Legendary Grand Canal, Italy, Venice
Italy, Venice is an artistic masterpiece of past and present, old and new, antiquity and modernity. Here we discover the Grand Canal, Canal Grande in Italian, and the most popular Venice attractions of a truly astounding city.
Venice, Italy is an island-city or city of islands and her historic center is a tightly integrated set of 117 small islands connected by over four hundred bridges.
In Venezia, Italy, every time you cross a bridge you are entering another island!
Navigate The Grand Canal of Venice, Italy
The Canal Grande is the main water route that crosses Venice and divides the center of the town in two zones with three districts in each area while describing a reverse S-shape.
Probably this water corridor follows the course of a river that flowed into the Laguna in the past.
The banks of the Grand Canal are lined up with prestigious buildings, palaces and churches, most of which were built between the 13th and the 18th century.
The Venetian nobility proudly competed to own the most beautiful, the highest, the most modern palazzo and hence secured the services of the most famous architects of the time for their ambitious projects.
Don’t Miss the Rialto Bridge
Until the 19th century, the Ponte de Rialto was the only bridge crossing the Grand Canal.
The Rialto bridge is a witness to the glorious history of Italy, Venice and to this day it silently watches the Venetian popular festivities, in particular the Regata Storica, Historical Regatta in English, with its colorful processions of typical Venetian rowboats such as the richly embellished bissone and the ornamented gondolas.
The Rialto Bridge is the most popular of all Venetian bridges. The present stone arch bridge was designed by Antonio da Ponte and completed in the year 1591.
At the time The engineering was thought so bold that the famous architect Vincenzo Scamozzi predicted a disaster. Luckily, he wasn’t right and the Ponte di Rialto has become one of the main Venice, Italy attractions, the king of all Venetian bridges.
Visit the Basilica di San Marco and Piazza San Marco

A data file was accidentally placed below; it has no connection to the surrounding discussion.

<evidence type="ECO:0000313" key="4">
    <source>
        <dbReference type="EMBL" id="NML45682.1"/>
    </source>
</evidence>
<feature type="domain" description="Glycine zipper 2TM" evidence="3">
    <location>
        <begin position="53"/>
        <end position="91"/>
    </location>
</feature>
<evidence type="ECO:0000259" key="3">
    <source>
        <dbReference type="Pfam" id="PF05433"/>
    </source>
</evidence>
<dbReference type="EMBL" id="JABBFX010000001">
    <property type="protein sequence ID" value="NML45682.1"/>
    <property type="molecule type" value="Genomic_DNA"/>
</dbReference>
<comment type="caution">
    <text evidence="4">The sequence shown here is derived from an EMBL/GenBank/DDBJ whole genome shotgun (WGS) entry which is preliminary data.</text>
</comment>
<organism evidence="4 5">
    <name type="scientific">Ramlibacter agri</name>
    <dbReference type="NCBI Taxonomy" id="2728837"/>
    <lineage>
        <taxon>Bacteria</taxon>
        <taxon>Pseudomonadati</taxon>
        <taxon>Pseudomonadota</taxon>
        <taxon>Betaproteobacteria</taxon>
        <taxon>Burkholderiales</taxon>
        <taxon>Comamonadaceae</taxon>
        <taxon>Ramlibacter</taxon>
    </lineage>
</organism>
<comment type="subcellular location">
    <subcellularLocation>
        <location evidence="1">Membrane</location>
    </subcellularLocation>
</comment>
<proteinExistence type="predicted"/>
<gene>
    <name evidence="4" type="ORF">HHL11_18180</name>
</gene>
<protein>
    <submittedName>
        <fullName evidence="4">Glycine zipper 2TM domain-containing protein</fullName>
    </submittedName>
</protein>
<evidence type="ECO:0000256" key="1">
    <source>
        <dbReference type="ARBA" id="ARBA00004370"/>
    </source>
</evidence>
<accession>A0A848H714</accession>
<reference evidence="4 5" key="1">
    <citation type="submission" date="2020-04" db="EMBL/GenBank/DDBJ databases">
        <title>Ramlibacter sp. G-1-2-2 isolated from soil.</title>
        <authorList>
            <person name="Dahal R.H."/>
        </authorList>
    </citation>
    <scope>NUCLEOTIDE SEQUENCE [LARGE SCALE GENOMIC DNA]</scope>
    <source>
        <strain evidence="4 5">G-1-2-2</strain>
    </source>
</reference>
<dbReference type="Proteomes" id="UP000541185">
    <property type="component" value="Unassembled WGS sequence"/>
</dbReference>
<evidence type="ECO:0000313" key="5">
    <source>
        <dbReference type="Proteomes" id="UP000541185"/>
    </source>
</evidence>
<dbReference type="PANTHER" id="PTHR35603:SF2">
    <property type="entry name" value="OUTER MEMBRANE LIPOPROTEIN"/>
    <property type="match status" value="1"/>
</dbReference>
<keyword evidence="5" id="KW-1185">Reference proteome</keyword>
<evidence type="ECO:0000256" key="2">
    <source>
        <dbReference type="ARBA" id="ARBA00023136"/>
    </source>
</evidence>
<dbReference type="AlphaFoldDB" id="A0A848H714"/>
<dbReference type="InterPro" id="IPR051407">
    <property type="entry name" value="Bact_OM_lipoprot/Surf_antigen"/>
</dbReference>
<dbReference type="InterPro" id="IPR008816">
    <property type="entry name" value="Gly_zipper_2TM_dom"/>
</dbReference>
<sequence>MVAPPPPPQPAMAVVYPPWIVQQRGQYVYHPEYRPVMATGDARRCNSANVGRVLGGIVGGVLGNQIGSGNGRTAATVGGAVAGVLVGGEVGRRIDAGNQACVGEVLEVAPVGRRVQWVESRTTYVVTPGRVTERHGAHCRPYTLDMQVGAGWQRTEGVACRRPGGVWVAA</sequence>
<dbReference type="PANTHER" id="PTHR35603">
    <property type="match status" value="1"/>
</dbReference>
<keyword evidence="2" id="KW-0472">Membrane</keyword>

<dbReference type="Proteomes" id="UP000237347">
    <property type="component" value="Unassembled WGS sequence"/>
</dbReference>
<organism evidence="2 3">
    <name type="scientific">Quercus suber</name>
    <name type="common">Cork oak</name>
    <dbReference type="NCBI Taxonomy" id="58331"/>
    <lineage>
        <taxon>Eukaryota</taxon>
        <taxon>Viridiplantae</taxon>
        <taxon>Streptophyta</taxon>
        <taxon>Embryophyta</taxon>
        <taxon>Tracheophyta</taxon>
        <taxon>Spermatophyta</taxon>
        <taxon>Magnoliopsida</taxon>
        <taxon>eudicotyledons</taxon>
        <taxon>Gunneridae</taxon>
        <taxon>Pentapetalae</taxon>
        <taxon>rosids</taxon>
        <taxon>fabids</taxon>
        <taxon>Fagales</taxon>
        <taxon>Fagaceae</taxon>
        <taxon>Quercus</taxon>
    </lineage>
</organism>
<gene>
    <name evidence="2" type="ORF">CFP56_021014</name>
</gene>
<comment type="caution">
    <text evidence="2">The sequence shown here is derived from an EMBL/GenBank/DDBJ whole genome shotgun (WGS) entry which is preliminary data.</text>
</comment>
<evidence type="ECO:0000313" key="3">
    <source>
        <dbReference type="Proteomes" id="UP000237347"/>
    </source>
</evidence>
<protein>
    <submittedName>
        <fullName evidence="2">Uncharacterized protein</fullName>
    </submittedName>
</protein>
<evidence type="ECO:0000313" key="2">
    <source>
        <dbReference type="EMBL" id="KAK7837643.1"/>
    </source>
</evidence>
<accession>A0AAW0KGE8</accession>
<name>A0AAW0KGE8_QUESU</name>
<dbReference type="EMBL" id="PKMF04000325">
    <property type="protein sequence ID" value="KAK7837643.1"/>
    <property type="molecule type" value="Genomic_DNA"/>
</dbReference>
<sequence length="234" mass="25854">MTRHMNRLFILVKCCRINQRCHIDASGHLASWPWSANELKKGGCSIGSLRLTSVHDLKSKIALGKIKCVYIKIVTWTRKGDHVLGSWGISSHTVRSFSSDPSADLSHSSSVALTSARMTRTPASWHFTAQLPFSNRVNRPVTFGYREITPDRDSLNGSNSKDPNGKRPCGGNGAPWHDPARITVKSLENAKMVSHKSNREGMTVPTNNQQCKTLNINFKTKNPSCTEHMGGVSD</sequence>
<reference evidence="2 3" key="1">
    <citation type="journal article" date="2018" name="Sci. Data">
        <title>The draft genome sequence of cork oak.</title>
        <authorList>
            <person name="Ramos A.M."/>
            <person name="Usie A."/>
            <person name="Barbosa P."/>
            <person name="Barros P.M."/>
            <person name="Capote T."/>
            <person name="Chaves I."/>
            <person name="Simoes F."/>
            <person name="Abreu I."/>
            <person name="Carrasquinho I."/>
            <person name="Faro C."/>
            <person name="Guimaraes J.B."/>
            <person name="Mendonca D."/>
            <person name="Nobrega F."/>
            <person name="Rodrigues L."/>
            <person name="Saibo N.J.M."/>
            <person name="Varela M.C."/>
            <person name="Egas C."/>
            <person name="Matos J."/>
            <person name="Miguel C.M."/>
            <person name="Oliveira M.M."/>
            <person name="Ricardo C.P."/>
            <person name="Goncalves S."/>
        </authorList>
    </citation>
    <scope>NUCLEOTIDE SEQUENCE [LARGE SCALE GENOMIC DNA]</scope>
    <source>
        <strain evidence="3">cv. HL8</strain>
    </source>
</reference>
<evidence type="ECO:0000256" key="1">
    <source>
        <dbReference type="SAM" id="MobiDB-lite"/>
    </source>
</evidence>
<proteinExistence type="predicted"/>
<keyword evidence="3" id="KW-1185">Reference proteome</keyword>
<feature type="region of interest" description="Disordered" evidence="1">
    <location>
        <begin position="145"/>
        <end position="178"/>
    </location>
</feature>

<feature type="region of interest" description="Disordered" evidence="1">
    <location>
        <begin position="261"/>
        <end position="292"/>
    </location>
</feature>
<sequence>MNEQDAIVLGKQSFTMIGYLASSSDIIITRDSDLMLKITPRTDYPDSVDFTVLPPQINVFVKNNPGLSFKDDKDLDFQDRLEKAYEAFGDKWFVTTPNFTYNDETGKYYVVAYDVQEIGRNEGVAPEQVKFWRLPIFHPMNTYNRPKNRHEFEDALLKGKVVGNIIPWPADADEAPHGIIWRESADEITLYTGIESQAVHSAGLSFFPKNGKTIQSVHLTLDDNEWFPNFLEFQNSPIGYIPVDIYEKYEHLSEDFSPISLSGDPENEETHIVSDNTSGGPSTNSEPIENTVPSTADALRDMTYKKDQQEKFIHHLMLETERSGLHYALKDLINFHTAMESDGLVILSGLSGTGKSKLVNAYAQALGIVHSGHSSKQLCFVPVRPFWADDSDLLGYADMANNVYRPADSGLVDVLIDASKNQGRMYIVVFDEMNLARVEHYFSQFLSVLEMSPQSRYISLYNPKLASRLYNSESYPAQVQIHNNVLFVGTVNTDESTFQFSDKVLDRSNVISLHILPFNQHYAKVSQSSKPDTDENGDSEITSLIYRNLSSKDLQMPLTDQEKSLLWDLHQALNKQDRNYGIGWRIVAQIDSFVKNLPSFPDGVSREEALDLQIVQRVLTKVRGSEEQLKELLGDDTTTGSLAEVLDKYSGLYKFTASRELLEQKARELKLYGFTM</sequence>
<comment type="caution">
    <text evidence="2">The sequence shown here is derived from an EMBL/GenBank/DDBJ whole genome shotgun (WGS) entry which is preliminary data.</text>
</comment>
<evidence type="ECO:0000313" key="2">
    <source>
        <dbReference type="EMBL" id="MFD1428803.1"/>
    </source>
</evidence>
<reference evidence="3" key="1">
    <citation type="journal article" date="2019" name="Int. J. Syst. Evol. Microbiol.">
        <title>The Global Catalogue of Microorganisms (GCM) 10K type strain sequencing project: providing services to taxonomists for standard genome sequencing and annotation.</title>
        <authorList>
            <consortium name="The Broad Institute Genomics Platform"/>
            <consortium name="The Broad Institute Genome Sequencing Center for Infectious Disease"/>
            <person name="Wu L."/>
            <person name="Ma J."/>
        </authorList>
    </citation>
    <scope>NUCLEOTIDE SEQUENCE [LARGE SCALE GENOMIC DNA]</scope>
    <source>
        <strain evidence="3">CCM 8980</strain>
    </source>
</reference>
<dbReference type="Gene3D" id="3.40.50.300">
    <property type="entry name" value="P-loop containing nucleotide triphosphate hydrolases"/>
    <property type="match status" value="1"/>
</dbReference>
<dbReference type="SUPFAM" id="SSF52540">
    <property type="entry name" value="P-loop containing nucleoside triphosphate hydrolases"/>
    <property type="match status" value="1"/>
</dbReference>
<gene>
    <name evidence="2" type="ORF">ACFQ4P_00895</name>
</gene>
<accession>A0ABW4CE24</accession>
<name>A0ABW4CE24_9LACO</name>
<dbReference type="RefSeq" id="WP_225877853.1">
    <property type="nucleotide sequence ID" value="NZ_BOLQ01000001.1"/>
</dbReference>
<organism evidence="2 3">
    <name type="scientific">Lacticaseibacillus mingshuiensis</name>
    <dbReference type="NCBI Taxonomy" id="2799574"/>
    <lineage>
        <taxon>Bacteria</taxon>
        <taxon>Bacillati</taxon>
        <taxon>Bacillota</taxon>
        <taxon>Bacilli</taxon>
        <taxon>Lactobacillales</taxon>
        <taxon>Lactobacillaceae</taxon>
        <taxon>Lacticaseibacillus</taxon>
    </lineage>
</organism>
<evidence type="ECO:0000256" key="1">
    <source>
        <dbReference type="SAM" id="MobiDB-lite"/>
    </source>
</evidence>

Saint Mark’s Basilica is a magnificent cathedral that lies at the eastern end of the Piazza San Marco and is a symbol of the maritime power and commercial prosperity of the Republic of Venezia.
Viva San Marco! was the battle cry used until its dissolution in 1797.
Not many people know that the Basilica di San Marco only became cathedral in the year 1807. In its origins the Church of San Marco was quite primitive, but by the end of the 12th century the splendid golden mosaics of the interior of the basilica that we see today were already almost complete.
St Mark’s Square is known as La Piazza (the Square) and its size and trapezoidal shape is the result of successive expansions and modifications. Most important events of Venice are held here and some believe that it was Napoleon that called Piazza San Marco the Drawing Room of Europe.
When the tide is over 90 cm or 3 ft, Piazza San Marco begins to flood and you’ll be able to experience the typical Acqua Alta phenomenon.
Santa Maria della Salute is a Must-See Basilica
Santa Maria della Salute, which means Saint Mary of Health, is known as La Salute and it is the highest expression of Venetian Baroque.
This Venetian basilica stands in an impressive location in the Punta della Dogana in the Dorsoduro district of Italy, Venice, rising from a narrow finger of land between the Grand Canal and St Mark’s basin.
It is the most recent of the plague-churches, built to liberate Venice from the plague that decimated her population between 1630 and 1631.
On December 21 Venetians celebrate the Festa della Madonna della Salute, one of the most popular festivals in Venice, Italy that dates back to 1630. On this day Venetians cross a bridge made of boats that runs from San Marco to La Salute where they pray.
We have selected a stunning gallery of the best Venice attractions so that you can see the beauty that’s waiting for you when you travel to Italy, Venice. Click the button below to see the images.